The History of the IQ Score and IQ Test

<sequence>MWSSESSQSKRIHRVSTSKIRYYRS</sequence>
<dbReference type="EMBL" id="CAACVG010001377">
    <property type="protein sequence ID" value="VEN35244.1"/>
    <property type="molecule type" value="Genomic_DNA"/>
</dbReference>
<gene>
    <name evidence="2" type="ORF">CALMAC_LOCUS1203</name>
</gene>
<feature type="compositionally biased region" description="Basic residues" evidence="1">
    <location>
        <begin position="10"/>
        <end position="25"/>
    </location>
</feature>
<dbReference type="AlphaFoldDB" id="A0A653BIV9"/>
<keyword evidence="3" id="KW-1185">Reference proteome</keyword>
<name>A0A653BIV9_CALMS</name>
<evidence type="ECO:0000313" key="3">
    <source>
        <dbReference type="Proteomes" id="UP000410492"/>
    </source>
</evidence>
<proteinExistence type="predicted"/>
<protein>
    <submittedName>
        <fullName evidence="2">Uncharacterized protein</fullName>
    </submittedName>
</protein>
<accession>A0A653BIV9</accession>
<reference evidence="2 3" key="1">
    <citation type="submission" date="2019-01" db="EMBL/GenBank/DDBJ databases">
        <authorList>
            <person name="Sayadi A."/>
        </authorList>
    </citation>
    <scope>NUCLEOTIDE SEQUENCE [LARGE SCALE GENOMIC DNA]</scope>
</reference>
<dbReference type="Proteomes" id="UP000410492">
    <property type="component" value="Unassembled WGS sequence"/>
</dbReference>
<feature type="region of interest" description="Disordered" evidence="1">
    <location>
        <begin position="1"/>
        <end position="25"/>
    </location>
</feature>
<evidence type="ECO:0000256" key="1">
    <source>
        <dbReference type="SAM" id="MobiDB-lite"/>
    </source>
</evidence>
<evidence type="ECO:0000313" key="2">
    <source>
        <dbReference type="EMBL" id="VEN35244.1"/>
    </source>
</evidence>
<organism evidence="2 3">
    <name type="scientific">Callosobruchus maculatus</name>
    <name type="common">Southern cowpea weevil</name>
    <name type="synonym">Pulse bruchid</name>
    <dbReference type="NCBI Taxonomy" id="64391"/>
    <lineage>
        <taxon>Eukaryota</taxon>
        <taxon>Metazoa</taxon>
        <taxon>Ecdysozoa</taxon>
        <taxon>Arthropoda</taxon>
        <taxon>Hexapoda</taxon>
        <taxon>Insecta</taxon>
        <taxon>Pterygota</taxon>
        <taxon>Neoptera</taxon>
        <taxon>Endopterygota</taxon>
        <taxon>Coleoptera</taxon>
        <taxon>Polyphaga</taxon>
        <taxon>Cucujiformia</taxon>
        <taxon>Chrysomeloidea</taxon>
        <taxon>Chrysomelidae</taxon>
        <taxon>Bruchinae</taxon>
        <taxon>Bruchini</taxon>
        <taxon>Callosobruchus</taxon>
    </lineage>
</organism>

The modern IQ score is a mathematical transformation of a raw score on an IQ test, based on the rank of that score in a normalization sample. Modern scores are sometimes referred to as "deviance IQ", while older method age-specific scores are referred to as "ratio IQ." The two methodologies yield similar results near the middle of the bell curve, but the older ratio IQs yielded far higher scores for the intellectually gifted— for example, Marilyn vos Savant, who appeared in the Guinness Book of World Records, obtained a ratio IQ of 228. While this score could make sense using Binet's formula (and even then, only for a child), on the Gaussian curve model it would be an exceptional 7.9 standard deviations above the mean and hence virtually impossible in a population with a normal IQ distribution (see normal distribution). In addition, IQ tests like the Wechsler were not intended to discriminate reliably much beyond IQ 145, as ceiling effects become a concern. Since the publication of the Wechsler Adult Intelligence Scale (WAIS), almost all intelligence scales have adopted the normal distribution method of scoring. The use of the normal distribution scoring method makes the term "intelligence quotient" an inaccurate description, mathematically speaking, of the intelligence measurement, but "I.Q." still enjoys colloquial usage, and is used to describe all of the intelligence scales currently in use. Home | History of IQ Score | IQ and the Brain | Trends in IQ | IQ and Pop Culture |